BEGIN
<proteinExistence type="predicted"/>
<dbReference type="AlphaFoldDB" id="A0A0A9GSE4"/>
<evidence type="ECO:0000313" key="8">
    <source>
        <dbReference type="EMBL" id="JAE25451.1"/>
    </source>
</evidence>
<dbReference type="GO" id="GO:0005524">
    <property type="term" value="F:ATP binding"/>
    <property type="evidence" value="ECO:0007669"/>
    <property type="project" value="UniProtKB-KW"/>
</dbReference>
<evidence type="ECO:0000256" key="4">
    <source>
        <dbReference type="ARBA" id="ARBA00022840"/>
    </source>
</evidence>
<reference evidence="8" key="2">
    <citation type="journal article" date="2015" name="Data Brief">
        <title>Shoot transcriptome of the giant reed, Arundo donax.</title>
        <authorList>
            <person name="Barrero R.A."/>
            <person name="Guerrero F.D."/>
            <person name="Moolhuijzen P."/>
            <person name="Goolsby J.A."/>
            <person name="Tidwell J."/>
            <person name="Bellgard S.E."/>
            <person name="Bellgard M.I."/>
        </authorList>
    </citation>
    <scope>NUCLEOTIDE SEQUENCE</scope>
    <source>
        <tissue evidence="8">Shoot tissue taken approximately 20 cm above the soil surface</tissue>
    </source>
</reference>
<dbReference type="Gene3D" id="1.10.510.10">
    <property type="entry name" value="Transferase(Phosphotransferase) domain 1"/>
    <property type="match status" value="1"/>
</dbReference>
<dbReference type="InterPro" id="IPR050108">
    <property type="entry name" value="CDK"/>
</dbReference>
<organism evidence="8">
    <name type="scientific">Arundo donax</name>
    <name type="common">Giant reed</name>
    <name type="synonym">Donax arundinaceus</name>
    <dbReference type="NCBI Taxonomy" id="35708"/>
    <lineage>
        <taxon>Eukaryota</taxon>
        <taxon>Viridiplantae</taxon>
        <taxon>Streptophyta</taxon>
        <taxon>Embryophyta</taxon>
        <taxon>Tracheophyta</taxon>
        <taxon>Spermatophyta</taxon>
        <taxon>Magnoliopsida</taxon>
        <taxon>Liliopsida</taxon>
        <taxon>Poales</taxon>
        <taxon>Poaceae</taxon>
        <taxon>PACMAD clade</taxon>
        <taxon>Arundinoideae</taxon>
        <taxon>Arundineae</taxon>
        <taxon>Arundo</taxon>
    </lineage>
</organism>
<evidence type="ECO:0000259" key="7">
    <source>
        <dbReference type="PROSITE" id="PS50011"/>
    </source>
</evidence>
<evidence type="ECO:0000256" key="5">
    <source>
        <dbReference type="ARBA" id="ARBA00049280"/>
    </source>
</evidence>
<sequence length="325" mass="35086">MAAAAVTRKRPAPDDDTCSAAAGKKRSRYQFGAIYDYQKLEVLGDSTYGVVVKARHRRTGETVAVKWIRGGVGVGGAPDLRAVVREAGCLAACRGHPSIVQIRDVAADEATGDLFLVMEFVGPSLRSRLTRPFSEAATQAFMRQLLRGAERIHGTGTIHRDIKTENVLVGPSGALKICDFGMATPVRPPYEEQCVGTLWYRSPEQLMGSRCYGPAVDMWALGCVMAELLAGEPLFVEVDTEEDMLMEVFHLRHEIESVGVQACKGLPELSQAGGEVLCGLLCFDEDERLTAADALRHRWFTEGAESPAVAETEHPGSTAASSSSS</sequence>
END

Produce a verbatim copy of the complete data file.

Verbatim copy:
<proteinExistence type="predicted"/>
<dbReference type="AlphaFoldDB" id="A0A0A9GSE4"/>
<evidence type="ECO:0000313" key="8">
    <source>
        <dbReference type="EMBL" id="JAE25451.1"/>
    </source>
</evidence>
<dbReference type="GO" id="GO:0005524">
    <property type="term" value="F:ATP binding"/>
    <property type="evidence" value="ECO:0007669"/>
    <property type="project" value="UniProtKB-KW"/>
</dbReference>
<evidence type="ECO:0000256" key="4">
    <source>
        <dbReference type="ARBA" id="ARBA00022840"/>
    </source>
</evidence>
<reference evidence="8" key="2">
    <citation type="journal article" date="2015" name="Data Brief">
        <title>Shoot transcriptome of the giant reed, Arundo donax.</title>
        <authorList>
            <person name="Barrero R.A."/>
            <person name="Guerrero F.D."/>
            <person name="Moolhuijzen P."/>
            <person name="Goolsby J.A."/>
            <person name="Tidwell J."/>
            <person name="Bellgard S.E."/>
            <person name="Bellgard M.I."/>
        </authorList>
    </citation>
    <scope>NUCLEOTIDE SEQUENCE</scope>
    <source>
        <tissue evidence="8">Shoot tissue taken approximately 20 cm above the soil surface</tissue>
    </source>
</reference>
<dbReference type="Gene3D" id="1.10.510.10">
    <property type="entry name" value="Transferase(Phosphotransferase) domain 1"/>
    <property type="match status" value="1"/>
</dbReference>
<dbReference type="InterPro" id="IPR050108">
    <property type="entry name" value="CDK"/>
</dbReference>
<organism evidence="8">
    <name type="scientific">Arundo donax</name>
    <name type="common">Giant reed</name>
    <name type="synonym">Donax arundinaceus</name>
    <dbReference type="NCBI Taxonomy" id="35708"/>
    <lineage>
        <taxon>Eukaryota</taxon>
        <taxon>Viridiplantae</taxon>
        <taxon>Streptophyta</taxon>
        <taxon>Embryophyta</taxon>
        <taxon>Tracheophyta</taxon>
        <taxon>Spermatophyta</taxon>
        <taxon>Magnoliopsida</taxon>
        <taxon>Liliopsida</taxon>
        <taxon>Poales</taxon>
        <taxon>Poaceae</taxon>
        <taxon>PACMAD clade</taxon>
        <taxon>Arundinoideae</taxon>
        <taxon>Arundineae</taxon>
        <taxon>Arundo</taxon>
    </lineage>
</organism>
<evidence type="ECO:0000259" key="7">
    <source>
        <dbReference type="PROSITE" id="PS50011"/>
    </source>
</evidence>
<evidence type="ECO:0000256" key="5">
    <source>
        <dbReference type="ARBA" id="ARBA00049280"/>
    </source>
</evidence>
<sequence length="325" mass="35086">MAAAAVTRKRPAPDDDTCSAAAGKKRSRYQFGAIYDYQKLEVLGDSTYGVVVKARHRRTGETVAVKWIRGGVGVGGAPDLRAVVREAGCLAACRGHPSIVQIRDVAADEATGDLFLVMEFVGPSLRSRLTRPFSEAATQAFMRQLLRGAERIHGTGTIHRDIKTENVLVGPSGALKICDFGMATPVRPPYEEQCVGTLWYRSPEQLMGSRCYGPAVDMWALGCVMAELLAGEPLFVEVDTEEDMLMEVFHLRHEIESVGVQACKGLPELSQAGGEVLCGLLCFDEDERLTAADALRHRWFTEGAESPAVAETEHPGSTAASSSSS</sequence>